SPECT imaging of dopamine and serotonin transporters with [123I]β-CIT. Binding kinetics in the human brain
- Cite this article as:
- Brücke, T., Kornhuber, J., Angelberger, P. et al. J. Neural Transmission (1993) 94: 137. doi:10.1007/BF01245007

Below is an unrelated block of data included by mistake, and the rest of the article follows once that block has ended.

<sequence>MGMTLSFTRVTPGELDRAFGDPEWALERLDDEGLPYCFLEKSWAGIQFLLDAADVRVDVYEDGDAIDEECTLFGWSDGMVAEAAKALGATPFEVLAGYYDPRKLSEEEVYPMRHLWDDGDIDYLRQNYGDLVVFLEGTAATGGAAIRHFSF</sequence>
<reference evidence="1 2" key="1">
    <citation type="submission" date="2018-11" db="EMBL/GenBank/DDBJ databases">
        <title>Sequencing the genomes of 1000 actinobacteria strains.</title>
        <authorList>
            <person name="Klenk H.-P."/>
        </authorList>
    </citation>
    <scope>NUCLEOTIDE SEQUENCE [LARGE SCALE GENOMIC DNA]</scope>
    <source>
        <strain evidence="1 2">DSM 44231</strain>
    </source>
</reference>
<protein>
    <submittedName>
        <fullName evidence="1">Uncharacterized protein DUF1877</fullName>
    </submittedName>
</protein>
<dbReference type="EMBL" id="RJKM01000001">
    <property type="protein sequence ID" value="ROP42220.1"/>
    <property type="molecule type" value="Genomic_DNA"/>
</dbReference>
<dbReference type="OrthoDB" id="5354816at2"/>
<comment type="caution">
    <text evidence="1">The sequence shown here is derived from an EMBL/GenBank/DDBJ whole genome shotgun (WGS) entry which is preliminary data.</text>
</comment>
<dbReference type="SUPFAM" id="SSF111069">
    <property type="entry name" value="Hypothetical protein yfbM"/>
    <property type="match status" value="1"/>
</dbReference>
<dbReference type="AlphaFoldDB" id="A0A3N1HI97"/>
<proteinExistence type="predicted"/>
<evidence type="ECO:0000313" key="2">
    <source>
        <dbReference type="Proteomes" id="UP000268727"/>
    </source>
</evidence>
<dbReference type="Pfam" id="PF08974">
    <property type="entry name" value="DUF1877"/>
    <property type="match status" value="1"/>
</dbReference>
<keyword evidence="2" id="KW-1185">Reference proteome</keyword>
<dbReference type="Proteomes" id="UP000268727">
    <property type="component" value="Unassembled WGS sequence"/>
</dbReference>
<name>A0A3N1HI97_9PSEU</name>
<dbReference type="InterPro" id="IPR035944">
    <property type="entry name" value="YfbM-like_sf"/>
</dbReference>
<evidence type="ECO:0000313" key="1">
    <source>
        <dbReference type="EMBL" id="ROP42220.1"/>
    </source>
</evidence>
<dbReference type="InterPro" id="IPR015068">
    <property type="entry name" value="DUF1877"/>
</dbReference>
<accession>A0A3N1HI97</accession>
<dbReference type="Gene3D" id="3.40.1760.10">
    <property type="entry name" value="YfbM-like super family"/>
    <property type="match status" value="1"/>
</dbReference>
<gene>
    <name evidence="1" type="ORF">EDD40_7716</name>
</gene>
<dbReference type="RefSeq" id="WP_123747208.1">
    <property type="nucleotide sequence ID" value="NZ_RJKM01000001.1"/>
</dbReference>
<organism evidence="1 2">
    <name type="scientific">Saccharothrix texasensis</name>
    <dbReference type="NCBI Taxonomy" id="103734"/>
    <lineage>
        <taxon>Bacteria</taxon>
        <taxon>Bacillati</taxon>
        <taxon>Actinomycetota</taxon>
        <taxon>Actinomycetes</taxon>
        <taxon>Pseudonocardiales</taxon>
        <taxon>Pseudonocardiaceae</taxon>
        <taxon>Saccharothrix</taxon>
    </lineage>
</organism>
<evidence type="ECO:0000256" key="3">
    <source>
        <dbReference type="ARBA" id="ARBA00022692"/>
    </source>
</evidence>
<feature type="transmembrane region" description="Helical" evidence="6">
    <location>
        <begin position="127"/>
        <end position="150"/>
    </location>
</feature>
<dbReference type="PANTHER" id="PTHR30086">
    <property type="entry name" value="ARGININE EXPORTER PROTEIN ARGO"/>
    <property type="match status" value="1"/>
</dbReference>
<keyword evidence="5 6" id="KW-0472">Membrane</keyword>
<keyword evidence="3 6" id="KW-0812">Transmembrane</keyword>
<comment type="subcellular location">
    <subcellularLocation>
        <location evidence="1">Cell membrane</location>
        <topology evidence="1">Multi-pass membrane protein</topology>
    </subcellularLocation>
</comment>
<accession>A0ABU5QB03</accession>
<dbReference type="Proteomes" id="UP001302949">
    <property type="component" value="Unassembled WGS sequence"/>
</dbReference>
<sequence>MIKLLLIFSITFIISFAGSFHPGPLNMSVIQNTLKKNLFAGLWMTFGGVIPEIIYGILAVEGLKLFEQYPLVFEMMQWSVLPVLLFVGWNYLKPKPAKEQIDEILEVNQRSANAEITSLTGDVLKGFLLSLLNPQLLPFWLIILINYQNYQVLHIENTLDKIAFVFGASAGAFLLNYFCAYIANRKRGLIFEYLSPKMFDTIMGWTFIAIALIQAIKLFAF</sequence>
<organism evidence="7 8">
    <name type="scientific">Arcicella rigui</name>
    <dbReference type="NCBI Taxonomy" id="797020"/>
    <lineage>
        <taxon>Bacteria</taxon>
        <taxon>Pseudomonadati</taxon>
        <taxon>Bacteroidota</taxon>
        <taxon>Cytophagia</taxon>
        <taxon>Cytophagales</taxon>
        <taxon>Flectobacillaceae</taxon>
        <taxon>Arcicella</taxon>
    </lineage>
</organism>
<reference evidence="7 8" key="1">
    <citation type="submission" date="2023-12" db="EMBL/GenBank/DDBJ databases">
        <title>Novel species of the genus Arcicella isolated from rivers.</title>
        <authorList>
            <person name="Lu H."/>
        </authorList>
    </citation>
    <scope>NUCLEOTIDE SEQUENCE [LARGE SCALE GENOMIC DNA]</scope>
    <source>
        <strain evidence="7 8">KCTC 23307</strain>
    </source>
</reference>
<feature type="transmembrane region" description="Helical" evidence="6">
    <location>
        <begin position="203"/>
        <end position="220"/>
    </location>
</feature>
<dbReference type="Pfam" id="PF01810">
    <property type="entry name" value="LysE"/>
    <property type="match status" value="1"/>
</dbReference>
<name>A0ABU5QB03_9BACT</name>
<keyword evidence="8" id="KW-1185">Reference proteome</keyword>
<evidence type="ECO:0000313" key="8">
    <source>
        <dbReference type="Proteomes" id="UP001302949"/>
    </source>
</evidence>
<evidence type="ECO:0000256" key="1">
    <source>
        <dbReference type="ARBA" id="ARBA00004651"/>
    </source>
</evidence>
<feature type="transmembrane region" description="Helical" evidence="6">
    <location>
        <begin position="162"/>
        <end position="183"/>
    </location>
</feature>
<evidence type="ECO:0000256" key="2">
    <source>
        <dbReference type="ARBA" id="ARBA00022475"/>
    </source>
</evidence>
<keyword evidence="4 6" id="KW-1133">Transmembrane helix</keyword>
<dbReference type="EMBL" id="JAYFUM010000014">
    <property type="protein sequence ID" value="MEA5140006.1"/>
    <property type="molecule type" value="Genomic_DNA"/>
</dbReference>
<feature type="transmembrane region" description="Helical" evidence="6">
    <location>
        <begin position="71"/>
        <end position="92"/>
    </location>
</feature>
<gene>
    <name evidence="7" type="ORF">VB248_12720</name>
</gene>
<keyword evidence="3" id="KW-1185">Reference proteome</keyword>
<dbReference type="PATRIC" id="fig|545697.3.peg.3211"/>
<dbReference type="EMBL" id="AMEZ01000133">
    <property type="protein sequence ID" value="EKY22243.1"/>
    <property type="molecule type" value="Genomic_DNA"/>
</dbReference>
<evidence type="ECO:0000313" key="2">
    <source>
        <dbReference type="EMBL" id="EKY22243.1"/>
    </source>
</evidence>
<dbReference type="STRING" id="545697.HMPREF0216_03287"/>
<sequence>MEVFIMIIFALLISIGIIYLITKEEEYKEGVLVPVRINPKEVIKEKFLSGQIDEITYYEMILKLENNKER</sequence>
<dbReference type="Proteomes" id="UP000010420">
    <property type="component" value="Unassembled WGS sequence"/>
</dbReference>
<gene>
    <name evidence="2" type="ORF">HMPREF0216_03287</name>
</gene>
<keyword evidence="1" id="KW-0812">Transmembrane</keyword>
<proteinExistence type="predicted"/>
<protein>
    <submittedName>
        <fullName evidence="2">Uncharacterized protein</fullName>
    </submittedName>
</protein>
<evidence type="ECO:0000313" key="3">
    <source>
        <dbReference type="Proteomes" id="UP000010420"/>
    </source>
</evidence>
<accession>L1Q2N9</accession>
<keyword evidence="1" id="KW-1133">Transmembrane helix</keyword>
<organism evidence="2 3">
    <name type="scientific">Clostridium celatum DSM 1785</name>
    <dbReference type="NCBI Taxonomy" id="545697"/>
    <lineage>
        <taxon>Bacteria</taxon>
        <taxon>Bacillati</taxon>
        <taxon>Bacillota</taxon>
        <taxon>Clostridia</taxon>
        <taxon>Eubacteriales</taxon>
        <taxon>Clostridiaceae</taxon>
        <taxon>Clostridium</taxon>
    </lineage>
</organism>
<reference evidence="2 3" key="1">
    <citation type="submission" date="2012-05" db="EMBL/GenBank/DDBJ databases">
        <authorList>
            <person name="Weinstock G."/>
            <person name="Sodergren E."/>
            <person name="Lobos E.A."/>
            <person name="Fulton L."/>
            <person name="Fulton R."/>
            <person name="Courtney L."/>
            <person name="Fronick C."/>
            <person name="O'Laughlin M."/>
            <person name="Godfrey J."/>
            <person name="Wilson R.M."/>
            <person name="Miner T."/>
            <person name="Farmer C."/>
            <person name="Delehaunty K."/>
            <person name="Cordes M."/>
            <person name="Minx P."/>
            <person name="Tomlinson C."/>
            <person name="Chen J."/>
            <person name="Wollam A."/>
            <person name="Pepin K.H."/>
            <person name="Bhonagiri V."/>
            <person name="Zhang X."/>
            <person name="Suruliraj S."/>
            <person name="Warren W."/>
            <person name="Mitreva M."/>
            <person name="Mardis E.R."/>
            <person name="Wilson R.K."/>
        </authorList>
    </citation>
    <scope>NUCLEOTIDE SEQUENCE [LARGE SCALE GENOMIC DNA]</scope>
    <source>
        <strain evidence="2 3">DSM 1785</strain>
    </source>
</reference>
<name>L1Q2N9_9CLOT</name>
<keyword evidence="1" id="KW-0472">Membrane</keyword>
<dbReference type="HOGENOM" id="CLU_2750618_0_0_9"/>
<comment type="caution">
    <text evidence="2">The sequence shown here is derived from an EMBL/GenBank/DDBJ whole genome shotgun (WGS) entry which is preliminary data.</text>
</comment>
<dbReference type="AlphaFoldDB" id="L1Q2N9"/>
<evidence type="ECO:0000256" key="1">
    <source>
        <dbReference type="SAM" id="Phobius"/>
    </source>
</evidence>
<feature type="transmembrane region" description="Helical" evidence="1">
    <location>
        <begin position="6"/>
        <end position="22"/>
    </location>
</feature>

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Single photon emission computerized tomography (SPECT) studies in non-human primates have previously shown that the cocaine derivative [123I]-2-β-carbomethoxy-3-β-(4-iodophenyl)-tropane ([123I]β-CIT) labels dopamine transporters in the striatum and serotonin transporters in the hypothalamusmidbrain area. Here, we report on the regional kinetic uptake of [123I]β-CIT in the brain of 4 normal volunteers and 2 patients with Parkinson's disease. In healthy subjects striatal activity increased slowly to reach peak values at about 20 hours post injection. In the hypothalamus-midbrain area peak activities were observed at about 4 hours with a slow decrease thereafter. Low activity was observed in cortical and cerebellar areas. The striatal to cerebellar ratio was about 4 after 5 hours and 9 after 20 hours. In 2 patients with idiopathic Parkinson's disease striatal activity was markedly decreased while the activity in hypothalamus-midbrain areas was only mildly diminished. Uptake into cortical and cerebellar areas appeared to be unchanged in Parkinson's disease. Consequently, in Parkinson's disease the striatal to cerebellar ratio was decreased to values around 2.5 after 20 hours. These preliminary methodological studies suggest that [123I]β-CIT is a useful SPECT ligand for studying dopamine and possibly also serotonin transporters in the living human brain.